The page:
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Friday, 29 May 1987
Page: 3608

Mr PETER MORRIS (Minister for Transport)(11.13) —I thank those honourable members who have participated in this debate. I have to say that much of the debate this morning from members of the National Party of Australia was irrelevant to the Commonwealth Electoral Amendment Bill. Whilst some may say that it was a broad ranging debate, the fact is that it was irrelevant. One of the points raised by the honourable member for Farrer (Mr Tim Fischer) related to the timing of the issue of writs for the House of Representatives and Senate elections. The issue of the writs is a problem that relates to the Constitution. It is not a matter that can be resolved by legislation.

The honourable member for Richmond (Mr Blunt) spent considerable time talking about public funding, which will come up later in one of the amendments that he has foreshadowed. What he was really saying was that the old National Party wants a reversion to the covert type of electioneering funding that we saw when the conservative parties were in office-back to the old back room deals, back to the sale of favours, back to the helping out of mates, and back to the rackets--

Mr Blunt —Oh!

Mr Carlton —You want to talk about that!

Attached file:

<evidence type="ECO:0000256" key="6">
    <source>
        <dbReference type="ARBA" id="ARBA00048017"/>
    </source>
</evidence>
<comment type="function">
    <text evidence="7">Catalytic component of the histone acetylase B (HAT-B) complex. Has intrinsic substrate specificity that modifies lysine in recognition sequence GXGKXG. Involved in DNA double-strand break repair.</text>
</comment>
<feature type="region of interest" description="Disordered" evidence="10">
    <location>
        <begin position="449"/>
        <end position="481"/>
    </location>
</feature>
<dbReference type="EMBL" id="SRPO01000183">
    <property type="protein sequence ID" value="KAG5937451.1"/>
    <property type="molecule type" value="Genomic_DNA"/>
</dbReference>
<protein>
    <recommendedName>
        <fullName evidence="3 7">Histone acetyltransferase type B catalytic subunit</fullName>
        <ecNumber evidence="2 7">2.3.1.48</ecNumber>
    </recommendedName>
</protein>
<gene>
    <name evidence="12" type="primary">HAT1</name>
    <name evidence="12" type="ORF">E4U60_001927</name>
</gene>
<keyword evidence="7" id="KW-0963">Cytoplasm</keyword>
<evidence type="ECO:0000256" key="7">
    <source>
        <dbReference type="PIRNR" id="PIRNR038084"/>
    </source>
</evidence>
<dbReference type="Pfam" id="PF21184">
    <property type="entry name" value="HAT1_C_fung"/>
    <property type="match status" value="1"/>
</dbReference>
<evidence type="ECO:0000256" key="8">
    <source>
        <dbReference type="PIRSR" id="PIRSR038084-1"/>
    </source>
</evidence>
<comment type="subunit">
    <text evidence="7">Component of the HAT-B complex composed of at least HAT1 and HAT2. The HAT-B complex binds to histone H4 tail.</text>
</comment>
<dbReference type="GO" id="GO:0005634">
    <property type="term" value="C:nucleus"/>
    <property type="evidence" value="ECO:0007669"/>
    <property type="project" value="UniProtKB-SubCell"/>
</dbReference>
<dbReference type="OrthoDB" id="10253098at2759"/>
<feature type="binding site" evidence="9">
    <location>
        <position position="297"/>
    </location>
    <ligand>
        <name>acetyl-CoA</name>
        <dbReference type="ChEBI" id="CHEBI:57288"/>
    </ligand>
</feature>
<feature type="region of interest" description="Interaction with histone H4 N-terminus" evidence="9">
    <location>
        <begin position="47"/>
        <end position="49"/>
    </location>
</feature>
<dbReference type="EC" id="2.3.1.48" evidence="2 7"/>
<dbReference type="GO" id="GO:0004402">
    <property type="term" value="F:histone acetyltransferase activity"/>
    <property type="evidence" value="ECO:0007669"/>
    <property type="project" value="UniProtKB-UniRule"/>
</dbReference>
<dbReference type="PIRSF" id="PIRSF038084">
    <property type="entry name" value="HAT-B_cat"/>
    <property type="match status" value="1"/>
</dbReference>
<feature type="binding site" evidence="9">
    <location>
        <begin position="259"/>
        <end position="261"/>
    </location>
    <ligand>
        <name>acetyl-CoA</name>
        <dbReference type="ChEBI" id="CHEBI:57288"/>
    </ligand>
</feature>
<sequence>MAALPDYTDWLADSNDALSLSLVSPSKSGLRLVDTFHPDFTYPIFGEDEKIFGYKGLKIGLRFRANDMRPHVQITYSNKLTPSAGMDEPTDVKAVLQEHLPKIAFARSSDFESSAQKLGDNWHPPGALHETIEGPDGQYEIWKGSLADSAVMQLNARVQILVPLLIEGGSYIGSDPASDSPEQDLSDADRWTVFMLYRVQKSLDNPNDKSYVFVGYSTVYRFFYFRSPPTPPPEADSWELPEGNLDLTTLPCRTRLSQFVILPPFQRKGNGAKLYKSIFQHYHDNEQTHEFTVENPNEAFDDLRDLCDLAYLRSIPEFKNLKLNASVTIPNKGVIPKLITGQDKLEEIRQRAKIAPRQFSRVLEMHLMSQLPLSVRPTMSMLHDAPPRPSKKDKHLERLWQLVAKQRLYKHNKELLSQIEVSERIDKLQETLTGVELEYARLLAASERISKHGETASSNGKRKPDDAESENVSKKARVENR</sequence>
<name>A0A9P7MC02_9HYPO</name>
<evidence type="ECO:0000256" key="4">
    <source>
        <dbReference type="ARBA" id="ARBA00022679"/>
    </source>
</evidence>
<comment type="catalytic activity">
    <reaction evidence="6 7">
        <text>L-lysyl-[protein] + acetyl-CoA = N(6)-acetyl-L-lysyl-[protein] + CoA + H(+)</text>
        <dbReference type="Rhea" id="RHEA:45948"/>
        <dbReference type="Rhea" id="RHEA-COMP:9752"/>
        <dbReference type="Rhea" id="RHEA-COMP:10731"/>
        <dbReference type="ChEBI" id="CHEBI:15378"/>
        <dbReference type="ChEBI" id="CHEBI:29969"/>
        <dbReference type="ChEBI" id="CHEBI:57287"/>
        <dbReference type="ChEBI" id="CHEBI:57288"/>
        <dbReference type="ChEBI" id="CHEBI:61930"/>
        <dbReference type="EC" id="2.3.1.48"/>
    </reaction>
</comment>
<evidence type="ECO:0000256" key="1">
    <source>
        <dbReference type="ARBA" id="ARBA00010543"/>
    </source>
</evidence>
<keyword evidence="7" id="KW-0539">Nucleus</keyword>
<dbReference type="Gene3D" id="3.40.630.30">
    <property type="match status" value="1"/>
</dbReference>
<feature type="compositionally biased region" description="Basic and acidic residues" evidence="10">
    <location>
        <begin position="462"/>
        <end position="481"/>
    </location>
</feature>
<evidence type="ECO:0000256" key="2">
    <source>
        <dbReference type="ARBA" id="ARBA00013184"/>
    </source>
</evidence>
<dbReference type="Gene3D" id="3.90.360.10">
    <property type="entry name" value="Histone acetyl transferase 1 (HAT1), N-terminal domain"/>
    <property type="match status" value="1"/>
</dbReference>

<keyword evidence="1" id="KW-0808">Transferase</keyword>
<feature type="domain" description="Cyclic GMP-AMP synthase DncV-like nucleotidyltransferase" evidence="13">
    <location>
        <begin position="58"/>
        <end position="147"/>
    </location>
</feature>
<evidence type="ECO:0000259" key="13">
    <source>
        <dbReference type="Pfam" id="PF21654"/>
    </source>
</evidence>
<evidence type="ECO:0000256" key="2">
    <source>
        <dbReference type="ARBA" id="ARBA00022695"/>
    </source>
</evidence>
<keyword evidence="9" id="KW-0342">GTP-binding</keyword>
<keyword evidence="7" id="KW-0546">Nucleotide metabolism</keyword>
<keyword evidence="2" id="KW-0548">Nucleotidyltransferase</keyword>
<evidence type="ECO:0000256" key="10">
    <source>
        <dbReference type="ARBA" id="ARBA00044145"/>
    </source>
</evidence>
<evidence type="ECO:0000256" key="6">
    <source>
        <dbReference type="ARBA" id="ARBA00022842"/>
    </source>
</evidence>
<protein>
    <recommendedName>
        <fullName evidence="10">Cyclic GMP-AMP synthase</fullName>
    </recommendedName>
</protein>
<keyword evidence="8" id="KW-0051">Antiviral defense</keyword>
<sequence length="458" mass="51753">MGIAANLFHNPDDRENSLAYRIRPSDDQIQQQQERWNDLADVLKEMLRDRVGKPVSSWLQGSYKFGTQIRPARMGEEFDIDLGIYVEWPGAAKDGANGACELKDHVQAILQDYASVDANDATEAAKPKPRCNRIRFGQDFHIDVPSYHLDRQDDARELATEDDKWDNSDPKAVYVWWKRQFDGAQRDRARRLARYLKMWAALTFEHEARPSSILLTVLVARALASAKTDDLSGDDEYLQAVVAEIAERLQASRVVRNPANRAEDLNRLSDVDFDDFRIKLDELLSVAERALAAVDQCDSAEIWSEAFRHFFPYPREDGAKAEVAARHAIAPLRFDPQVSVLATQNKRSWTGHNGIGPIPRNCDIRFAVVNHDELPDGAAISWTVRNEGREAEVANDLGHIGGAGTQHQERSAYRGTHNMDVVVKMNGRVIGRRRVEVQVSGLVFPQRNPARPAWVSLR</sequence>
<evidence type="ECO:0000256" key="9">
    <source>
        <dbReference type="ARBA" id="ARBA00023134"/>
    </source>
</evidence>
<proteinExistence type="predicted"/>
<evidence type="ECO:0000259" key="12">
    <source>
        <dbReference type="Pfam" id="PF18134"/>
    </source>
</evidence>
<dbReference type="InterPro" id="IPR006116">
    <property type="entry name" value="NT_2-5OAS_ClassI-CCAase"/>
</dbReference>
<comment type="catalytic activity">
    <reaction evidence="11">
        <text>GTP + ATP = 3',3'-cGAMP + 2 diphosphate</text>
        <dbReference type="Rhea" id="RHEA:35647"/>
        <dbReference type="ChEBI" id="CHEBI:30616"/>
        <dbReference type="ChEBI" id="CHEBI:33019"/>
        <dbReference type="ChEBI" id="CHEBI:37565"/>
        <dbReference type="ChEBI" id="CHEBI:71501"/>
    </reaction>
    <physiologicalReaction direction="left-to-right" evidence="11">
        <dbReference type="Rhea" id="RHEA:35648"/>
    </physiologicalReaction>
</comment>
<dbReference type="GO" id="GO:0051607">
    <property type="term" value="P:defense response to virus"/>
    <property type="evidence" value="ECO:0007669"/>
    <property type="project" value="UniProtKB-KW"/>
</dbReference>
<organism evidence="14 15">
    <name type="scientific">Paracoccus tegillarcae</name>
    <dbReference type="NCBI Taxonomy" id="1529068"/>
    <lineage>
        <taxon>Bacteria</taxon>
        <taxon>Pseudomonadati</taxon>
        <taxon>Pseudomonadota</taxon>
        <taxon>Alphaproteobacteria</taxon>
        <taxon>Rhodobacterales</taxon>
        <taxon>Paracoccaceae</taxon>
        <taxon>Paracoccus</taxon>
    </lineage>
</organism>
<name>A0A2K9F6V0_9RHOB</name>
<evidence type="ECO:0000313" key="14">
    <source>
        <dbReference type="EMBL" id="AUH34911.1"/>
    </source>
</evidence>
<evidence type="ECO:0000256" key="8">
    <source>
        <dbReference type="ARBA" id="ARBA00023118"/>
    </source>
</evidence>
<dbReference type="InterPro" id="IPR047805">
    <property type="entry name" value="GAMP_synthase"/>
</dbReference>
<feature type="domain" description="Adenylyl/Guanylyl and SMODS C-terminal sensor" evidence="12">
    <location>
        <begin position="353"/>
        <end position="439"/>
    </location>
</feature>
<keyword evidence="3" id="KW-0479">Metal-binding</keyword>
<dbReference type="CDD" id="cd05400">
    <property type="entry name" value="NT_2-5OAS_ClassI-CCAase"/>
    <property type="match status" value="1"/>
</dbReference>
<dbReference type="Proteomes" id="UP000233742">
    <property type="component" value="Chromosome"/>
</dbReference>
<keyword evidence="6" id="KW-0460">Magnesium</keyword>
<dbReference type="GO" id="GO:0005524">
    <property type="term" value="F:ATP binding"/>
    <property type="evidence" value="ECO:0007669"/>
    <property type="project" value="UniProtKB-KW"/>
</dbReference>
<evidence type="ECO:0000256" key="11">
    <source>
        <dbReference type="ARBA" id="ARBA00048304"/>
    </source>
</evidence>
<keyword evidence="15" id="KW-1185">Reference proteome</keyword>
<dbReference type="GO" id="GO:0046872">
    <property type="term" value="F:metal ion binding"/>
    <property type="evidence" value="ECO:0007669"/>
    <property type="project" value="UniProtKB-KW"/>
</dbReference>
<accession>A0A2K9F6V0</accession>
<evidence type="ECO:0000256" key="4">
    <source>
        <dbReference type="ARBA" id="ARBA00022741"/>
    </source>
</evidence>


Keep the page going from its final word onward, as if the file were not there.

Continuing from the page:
Mr PETER MORRIS —Well, both of the honourable gentlemen who are interjecting are former functionaries, one of the Liberal Party of Australia and the other of the National Party. They may well laugh because they speak from a position of knowledge. They, better than anybody in this chamber, will be aware of the detail, and I am sure would have participated in the arrangements they developed in those dark old days before public disclosure of donations to political parties became law. We will not have a bar of that kind of arrangement. As I have said, the honourable member for Richmond is well aware of the process of developing special favours for special clients. He is obviously a very strong supporter of the Bjelke-Petersen Foundation, the sale of knighthoods, which has debased the whole process of public recognition--

Mr Kerin —And straight corruption.

Mr PETER MORRIS —I was coming to that-and the whole process of corruption for which the State of Queensland has become renowned.

The ultimate hypocrisy of the remarks by the honourable member is this: The National Party does not need to call for the repeal of that part of the Act relating to public funding if it does not believe in it. Acceptance of public funding under the Act is optional. If National Party members really believe-we challenge them to express that belief-that public funding for political parties should not continue and that money should not be provided to political parties under the public funding process, they do not have to lodge their application in respect of the coming election. One has to apply for public funding; it is optional. We will look forward in the weeks ahead to observing the National Party not applying for public funding under the Commonwealth Electoral Act. In those circumstances, the Government cannot accept the second reading amendment moved by the honourable member for Richmond, and we commend the Bill, as it stands, to the House.

Question put:

That the words proposed to be omitted (Mr Blunt's amendment) stand part of the question.